Casto, Bone teamed up to lure starting PG

PULLMAN -- Washington State fans already knew DeAngelo Casto was a fine basketball player. What they didn't know is that he's also an excellent recruiter. "He played a huge role in getting me to recognize Washington State, because I really wasn't planning on going here at all," said freshman Reggie Moore, the human blur who appears set to be the Cougars' starting point guard this season.

The campaign tips off tonight in an exhibition against Lewis-Clark State and then starts in earnest on Nov. 13 when Mississippi Valley State comes to Pullman.

Casto, who shared MVP honors with Moore at the Washington vs. Oregon all-star game for high school seniors in 2008, kept in close contact with Reggie Moore last season. Moore spent the year at a New Hampshire prep school after opting out of his letter of intent with Fresno State.

"I kept telling Coach Bone, ‘We've got to get this guy,'" Casto said.

Moore had drawn WSU's interest before Casto voiced his opinion. However, Moore said he was more interested in Oregon and California until Ken Bone was hired as Tony Bennett's replacement.

Moore said two of his best friends, former Washington Huskies Nate Robinson (now with the NBA's New York Knicks) and Tre Simmons, told him they loved working with Bone when he was an assistant at Washington.

"Coach Bone is about 90 percent of the reason I came here," Moore said.

Moore, the 2007-08 State 3A Player of the Year for state champion Rainier Beach, is the most high-profile WSU recruit out of the talent-laden Seattle area in eons. Moore said he chose Washington State after turning down scholarship offers from Memphis, Miami (Fla.), Washington, UCLA, Arizona, California and Oregon.

"He's probably one of the five quickest guards I've ever played against," Cougar co-captain Marcus Capers said. "That's up there with (Arizona's) Nic Wise, Isaiah (Washington's Isaiah Thomas), Dash Harris of Texas A&M and Collison (former UCLA star Darren Collison)."

Moore's statistics were not overwhelming as a senior at Rainier Beach (13 points and 10 assists per game) or last season at Brewster Academy (11 and five), but the Cougars expect big things from him. The 6-foot-1, 180-pound Moore can nail jumpers from the perimeter or utilize his stunning quickness to get to the rim, and he's a clever playmaker.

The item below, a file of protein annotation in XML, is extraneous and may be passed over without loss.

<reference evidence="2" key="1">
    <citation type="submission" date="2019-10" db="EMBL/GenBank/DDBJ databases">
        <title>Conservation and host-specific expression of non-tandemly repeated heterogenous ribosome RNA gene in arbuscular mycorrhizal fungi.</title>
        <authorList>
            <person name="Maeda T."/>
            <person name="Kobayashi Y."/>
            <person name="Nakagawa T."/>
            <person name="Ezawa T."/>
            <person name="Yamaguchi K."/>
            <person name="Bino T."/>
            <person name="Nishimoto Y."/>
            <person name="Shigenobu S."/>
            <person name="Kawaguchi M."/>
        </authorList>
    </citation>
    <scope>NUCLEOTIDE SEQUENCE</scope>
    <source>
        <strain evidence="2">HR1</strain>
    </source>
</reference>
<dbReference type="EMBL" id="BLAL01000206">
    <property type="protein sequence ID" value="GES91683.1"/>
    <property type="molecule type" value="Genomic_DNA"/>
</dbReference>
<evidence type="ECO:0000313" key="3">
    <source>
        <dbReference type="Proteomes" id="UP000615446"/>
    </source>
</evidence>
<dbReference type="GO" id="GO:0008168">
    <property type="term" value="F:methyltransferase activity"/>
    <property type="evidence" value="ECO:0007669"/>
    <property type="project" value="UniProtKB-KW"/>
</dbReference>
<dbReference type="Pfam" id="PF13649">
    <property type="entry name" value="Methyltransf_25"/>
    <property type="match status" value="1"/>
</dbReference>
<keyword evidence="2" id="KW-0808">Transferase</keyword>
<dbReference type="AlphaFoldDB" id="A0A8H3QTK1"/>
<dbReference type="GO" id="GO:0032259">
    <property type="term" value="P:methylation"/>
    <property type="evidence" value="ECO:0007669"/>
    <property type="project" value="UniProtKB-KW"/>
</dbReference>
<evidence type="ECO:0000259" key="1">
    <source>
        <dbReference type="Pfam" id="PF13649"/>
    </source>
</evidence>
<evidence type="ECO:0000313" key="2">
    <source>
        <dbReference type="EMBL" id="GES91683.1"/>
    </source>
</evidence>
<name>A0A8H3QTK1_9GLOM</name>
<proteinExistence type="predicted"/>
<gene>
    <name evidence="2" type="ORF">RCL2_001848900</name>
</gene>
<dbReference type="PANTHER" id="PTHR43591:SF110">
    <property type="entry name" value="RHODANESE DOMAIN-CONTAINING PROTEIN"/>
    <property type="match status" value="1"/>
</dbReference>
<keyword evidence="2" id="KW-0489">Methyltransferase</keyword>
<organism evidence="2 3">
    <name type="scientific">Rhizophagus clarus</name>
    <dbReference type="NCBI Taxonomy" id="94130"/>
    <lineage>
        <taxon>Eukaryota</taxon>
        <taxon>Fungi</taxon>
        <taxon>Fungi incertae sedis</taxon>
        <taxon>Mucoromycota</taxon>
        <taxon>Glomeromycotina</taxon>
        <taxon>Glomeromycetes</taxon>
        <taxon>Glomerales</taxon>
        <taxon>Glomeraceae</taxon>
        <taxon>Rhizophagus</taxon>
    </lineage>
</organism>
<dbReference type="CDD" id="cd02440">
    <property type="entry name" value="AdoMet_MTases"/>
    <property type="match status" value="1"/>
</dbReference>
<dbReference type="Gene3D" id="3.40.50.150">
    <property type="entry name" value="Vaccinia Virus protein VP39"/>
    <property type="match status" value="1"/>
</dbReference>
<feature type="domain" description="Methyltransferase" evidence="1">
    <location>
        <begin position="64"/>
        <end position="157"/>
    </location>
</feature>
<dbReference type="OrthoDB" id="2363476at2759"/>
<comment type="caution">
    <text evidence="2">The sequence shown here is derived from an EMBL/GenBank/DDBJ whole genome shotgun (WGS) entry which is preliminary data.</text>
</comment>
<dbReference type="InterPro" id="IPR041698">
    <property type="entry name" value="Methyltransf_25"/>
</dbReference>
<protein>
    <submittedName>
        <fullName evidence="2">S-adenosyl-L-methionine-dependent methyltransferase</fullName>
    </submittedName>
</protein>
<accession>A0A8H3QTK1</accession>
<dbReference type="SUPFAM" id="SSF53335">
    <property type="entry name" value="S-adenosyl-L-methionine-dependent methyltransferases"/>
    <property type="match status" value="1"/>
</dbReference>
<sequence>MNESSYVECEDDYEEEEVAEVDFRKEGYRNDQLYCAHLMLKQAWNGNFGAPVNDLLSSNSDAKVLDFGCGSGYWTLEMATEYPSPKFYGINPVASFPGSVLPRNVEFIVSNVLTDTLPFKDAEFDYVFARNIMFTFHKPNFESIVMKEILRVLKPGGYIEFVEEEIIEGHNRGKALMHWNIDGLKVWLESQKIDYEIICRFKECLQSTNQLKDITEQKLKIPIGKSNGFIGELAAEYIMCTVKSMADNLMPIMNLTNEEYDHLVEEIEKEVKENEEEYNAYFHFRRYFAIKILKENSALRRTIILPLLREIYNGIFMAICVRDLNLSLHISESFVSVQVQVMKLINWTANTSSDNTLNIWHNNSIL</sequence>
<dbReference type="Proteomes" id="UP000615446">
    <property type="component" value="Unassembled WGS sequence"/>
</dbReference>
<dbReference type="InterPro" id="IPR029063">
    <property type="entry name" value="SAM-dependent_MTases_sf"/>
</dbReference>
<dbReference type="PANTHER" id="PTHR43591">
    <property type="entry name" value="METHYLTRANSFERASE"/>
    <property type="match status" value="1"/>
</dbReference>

"He can score when he needs to score," Capers said. "He sees the court real well, especially in traffic. He's pretty athletic."

"He's quick," Bone understated. "He has good basketball instincts. He's a definite scoring threat, which we definitely need."

And his defense, Coach?

"Sporadic," Bone said. "He has good potential. Staying focused would definitely help him."

Moore, the cousin of Houston Rockets point guard Aaron Brooks (a Cougar killer during his college days at Oregon), quickly formed a close friendship with Capers and Xavier Thames. The latter is also a freshman point guard, though Moore and Thames figure to play together at times.

"I just hang out with Xavier and Marcus pretty much all day, and one of my best friends on the girls (Cougar women's basketball) team, Jazmine Perkins," Moore said. "Just kinda crack jokes on each other. Go to volleyball games, go to the football games. We have a good time no matter what we do."

Moore is a personable sort with an electric smile -- "He fits in really well," Bone said -- but Capers said he initially thought Moore was the second coming of notoriously quiet Cougar star Klay Thompson.

"I didn't think he talked when he first got here," Capers recalled. "I thought he was going to be another Klay on the team! You can only have one of those in your SCHOOL!

"See, Klay is quiet. Once Klay gets to know you, he talks. What's what Reggie was (like).

"The first two or three days here, Reggie didn't say anything. The first two WEEKS here, Klay didn't say anything."

It's not the first time Moore was stunned to silence in a new environment. After growing up in south Seattle, an urban area with a large minorities population, Moore needed some time to adjust to rural, lily white New Hampshire.

"At first, I hated it," Moore said. "I wanted to go home. But man, it became really fun. I liked it a lot.

"Actually, when it was time to leave, I didn't want to leave at all. I grew really tight friendships there."

Moore plans to make a few thousand new friends tonight, when the Cougars play NAIA L-C State of Lewiston. Admission is free for the 7 p.m. contest at Friel Court. There is no television or radio coverage.

The young Cougars were picked to finish eighth in the Pac-10 in a media poll, but Moore said, "I think we'll do a lot better than that, to be honest.

"I mean, you can't really blame them. We have a lot of young players. Really, no one knows what to expect."

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